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Houston's Early-Fall Bass Hotspots
Looking for good September bass action near Houston? Then hit any of these four hotspots to find it!
By Chester Moore Jr.
Houston-area bass fishing is red-hot.
After years of falling behind other regions of the state in terms of overall productivity, the reservoirs in the Houston area have come to the forefront of Texas' freshwater fishing.
Lakes Conroe, Livingston, Fayette and Gibbons Creek have always been popular among local fishermen. However, many anglers across the state don't consider these spots as "glamorous" as they do Fork and other water bodies.
But that's changing, what with Conroe frequently producing bass large enough to qualify for the Texas Parks and Wildlife Department's ShareLunker program, including Toby McDonald's 13.2-pounder caught this year.
Houston-area anglers have some great opportunities for excellent bass fishing right in their back yards. Let's look at Lake Conroe first.
The media often refer to it as "Houston's playground," and for good reason: Many Houston-area residents use this 21,000-acre impoundment north of the big city for water sports other than fishing. Skiing, pleasure cruising and personal watercraft racing are popular pursuits that can dominate water space on the lake on holiday weekends.
However, its bass fishing can be tremendous. In fact, on most weekdays, you couldn't imagine it being anything other than a tremendous fishing destination.
I would advise anglers wanting to intercept Conroe's brush-loving bass in early fall to employ a sonar unit of some sort, because most of its brushpiles are submerged around main-lake structure like creeks, humps, roadbeds and points. It's very difficult to pinpoint promising locations or to sink brush without a depthfinder.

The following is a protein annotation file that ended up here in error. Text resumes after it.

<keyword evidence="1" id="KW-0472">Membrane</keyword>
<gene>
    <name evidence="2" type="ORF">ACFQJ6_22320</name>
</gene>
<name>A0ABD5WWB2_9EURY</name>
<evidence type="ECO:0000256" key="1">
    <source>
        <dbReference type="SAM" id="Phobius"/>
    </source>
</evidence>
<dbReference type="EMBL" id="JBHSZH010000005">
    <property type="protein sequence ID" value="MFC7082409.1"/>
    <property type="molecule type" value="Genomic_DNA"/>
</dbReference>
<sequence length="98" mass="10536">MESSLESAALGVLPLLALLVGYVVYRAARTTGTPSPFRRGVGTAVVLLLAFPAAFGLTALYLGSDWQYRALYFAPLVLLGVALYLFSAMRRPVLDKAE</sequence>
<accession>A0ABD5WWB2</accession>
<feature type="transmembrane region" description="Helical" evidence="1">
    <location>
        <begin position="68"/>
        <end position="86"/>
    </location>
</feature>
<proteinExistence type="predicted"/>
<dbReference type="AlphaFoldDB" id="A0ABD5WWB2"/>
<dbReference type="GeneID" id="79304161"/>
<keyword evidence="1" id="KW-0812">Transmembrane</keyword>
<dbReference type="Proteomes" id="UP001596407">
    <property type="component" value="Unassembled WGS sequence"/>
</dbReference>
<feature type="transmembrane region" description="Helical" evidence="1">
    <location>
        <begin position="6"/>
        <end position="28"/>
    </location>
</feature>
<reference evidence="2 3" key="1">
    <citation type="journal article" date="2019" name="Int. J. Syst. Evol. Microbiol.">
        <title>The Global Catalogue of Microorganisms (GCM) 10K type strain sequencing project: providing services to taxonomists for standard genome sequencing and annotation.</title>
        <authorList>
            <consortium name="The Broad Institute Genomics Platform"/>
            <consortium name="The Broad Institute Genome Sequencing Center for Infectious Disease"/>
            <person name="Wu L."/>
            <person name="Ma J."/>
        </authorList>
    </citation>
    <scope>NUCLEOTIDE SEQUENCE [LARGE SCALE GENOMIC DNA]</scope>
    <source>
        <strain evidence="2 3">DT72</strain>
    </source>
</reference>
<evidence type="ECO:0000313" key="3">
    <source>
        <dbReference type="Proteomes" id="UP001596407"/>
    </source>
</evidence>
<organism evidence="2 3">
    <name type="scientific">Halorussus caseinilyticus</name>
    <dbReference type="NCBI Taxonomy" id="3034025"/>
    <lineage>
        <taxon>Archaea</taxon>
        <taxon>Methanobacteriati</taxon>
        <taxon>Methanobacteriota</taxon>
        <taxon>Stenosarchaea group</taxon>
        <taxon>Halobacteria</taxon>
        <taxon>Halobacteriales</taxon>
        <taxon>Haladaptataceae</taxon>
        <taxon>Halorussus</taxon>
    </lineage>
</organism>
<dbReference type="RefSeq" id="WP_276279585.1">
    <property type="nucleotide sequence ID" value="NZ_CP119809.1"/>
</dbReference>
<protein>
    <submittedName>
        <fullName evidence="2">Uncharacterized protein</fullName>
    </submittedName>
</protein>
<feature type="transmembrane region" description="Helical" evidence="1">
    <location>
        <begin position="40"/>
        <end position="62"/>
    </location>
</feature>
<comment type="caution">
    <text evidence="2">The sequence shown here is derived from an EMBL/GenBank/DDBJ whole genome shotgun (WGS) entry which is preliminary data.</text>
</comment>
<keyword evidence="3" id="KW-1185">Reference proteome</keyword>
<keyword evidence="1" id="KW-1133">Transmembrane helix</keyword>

There are so many brushpiles that you'll never find the ones that are right for big bass unless you're able to get great detail in your look at the bottom. Finding structure atop structure is important. You might think that looking for submerged brush for bass is a bit odd in early fall, but most of Conroe's structure is artificial, and before the first strong cold fronts arrive, shallow brushpiles can be magnets for big bass.
Anglers unfamiliar with brushpile locations should cruise the lake while wearing polarized sunglasses and look for submerged marker buoys. Buoys that are submerged and covered with green slime are the ones to look for. These, put out by hardcore crappie anglers, usually hold plenty of bass.
Pay special attention to your electronics. When you run around some of these markers, you may come across a smallish brushpile right off, but bigger ones usually lie around it, and they'll be the ones holding most of the fish. In addition, there are many fish hanging outside the big school, and you can catch some of these peripheral fish, but you'll have better luck working over the major concentration.
For the best results around these piles, try slow-rolling spinnerbaits or medium-running crankbaits.
Lake Livingston is another major bass producer in the Houston area, although the topnotch catfish action there tends to overshadow that fact.
Main-lake points and creeks entering the main body of the lake are the important areas to fish at this time of year. Throw large Beetle Spins and wacky worms during the midday period; fish topwaters and buzzbaits early and late. Another viable option is to fish the riprap and bulkheads along some of the big marinas, especially in the evenings.
These areas will hold many bass, especially after a late frontal system passes through. The hard part is patterning the fish. I like to use a slow-sinking lure like a Slug-Go or a wacky worm.
Fayette County Reservoir, between Houston and Austin, has become an increasingly popular bass fishing destination. Harboring numerous fish between 4 and 7 pounds, Fayette has the highest per-acre bass count in Texas.
During fall and winter, nothing beats the live version of the larval stage of the tiger salamander - more commonly known as a "waterdog" - at this 3,000-acre honeyhole.
"We've sold as many as 2,000 of the things in a weekend and that's quite simply because they catch lots of bass - and some really big ones," said Fayette fishing guide and bait shop owner Doug Waddell.